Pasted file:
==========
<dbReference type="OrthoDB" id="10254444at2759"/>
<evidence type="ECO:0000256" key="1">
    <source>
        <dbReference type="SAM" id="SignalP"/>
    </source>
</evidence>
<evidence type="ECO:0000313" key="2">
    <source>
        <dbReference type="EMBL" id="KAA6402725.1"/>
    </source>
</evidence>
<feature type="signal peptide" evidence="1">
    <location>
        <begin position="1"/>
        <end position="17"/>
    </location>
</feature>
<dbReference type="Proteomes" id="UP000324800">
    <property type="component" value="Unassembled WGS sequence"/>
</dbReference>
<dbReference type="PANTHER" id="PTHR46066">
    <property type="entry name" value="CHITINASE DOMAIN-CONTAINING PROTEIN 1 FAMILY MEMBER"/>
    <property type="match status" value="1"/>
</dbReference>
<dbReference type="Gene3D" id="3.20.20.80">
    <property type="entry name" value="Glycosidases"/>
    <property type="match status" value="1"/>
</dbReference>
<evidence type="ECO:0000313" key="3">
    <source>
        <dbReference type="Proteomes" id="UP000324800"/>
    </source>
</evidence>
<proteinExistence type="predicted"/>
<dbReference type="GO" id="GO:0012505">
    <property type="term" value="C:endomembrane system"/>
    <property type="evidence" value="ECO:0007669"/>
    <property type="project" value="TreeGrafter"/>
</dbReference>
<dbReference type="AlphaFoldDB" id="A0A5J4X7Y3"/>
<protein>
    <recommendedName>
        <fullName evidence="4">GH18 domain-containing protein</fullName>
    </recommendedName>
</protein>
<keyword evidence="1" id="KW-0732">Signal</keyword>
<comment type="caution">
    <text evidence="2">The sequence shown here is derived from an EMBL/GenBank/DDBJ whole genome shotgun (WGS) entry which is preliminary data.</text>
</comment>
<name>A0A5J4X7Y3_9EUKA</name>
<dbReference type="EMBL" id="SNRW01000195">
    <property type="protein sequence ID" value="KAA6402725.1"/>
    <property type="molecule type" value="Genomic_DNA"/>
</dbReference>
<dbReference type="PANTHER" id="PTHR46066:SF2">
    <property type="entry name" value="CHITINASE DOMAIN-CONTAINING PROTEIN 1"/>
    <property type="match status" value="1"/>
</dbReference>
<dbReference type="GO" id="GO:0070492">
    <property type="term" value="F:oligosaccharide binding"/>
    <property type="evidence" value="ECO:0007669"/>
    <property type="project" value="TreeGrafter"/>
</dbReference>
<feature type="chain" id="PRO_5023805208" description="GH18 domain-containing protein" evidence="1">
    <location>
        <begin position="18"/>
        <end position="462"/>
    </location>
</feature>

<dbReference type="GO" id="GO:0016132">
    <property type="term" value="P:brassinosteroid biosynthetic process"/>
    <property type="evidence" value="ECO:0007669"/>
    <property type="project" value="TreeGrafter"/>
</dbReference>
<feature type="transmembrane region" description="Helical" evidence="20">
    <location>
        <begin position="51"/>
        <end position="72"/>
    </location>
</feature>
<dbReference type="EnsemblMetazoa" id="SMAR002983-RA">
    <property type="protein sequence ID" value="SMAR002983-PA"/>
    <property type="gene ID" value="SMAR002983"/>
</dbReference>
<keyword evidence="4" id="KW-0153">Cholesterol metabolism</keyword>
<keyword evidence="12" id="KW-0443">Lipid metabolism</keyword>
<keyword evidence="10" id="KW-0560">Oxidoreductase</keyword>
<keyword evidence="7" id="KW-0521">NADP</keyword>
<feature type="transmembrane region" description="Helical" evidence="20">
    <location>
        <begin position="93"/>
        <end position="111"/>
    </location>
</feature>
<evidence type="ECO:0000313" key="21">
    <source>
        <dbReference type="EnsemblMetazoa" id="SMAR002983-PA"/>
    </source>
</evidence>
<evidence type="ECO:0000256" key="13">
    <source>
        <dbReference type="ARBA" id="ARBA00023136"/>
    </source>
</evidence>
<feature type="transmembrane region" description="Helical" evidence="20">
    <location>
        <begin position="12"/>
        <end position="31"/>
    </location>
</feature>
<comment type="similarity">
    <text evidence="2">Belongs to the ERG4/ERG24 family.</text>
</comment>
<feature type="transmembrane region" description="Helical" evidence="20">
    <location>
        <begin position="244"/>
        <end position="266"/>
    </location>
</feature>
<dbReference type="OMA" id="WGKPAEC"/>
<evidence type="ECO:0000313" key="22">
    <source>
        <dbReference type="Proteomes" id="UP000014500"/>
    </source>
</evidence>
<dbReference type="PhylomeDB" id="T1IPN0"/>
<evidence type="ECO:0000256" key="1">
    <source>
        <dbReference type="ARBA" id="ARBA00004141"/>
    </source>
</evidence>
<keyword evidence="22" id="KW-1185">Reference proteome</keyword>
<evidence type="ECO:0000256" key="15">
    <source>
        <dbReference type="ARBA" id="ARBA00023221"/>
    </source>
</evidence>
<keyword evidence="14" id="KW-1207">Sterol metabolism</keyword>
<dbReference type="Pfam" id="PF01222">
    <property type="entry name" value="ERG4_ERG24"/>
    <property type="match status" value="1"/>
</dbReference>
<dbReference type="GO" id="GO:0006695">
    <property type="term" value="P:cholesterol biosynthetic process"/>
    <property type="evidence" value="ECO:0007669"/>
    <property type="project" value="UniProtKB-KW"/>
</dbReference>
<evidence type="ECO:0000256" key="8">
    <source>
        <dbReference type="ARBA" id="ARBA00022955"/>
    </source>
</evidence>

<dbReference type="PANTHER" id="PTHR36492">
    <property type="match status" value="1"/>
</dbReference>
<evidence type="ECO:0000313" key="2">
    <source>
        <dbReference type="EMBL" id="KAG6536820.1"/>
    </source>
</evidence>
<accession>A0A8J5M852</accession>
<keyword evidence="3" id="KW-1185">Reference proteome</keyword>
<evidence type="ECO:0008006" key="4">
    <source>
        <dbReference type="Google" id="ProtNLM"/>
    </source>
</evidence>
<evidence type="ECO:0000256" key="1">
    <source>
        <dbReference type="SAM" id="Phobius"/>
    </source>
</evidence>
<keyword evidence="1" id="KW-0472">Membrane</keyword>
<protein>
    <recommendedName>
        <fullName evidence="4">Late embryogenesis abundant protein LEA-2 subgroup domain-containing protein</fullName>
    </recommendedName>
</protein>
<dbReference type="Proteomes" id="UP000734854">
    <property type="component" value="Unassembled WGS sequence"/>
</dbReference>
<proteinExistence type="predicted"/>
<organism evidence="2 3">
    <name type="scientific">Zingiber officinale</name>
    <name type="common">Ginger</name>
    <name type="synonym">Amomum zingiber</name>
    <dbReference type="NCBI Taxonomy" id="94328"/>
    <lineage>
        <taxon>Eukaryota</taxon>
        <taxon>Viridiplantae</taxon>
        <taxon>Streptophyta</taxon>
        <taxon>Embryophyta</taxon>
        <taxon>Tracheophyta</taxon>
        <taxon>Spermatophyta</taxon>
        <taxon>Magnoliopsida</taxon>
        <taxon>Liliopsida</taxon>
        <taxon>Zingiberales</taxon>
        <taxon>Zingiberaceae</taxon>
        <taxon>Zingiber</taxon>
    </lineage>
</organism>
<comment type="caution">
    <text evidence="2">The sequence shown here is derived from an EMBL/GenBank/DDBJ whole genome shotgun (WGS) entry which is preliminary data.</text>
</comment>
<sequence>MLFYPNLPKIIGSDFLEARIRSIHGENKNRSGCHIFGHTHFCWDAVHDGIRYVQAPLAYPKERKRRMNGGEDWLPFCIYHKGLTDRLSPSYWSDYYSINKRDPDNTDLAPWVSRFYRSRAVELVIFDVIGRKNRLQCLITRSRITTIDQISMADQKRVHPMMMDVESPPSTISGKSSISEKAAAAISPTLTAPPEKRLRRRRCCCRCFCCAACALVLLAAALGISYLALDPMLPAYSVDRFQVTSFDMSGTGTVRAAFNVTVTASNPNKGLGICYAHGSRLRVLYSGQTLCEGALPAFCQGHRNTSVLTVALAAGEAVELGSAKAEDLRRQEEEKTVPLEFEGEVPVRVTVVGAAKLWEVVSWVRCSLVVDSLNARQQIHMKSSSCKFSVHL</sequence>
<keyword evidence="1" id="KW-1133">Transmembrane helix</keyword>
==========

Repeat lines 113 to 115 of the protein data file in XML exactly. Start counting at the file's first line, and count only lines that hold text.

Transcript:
</comment>
<feature type="transmembrane region" description="Helical" evidence="20">
    <location>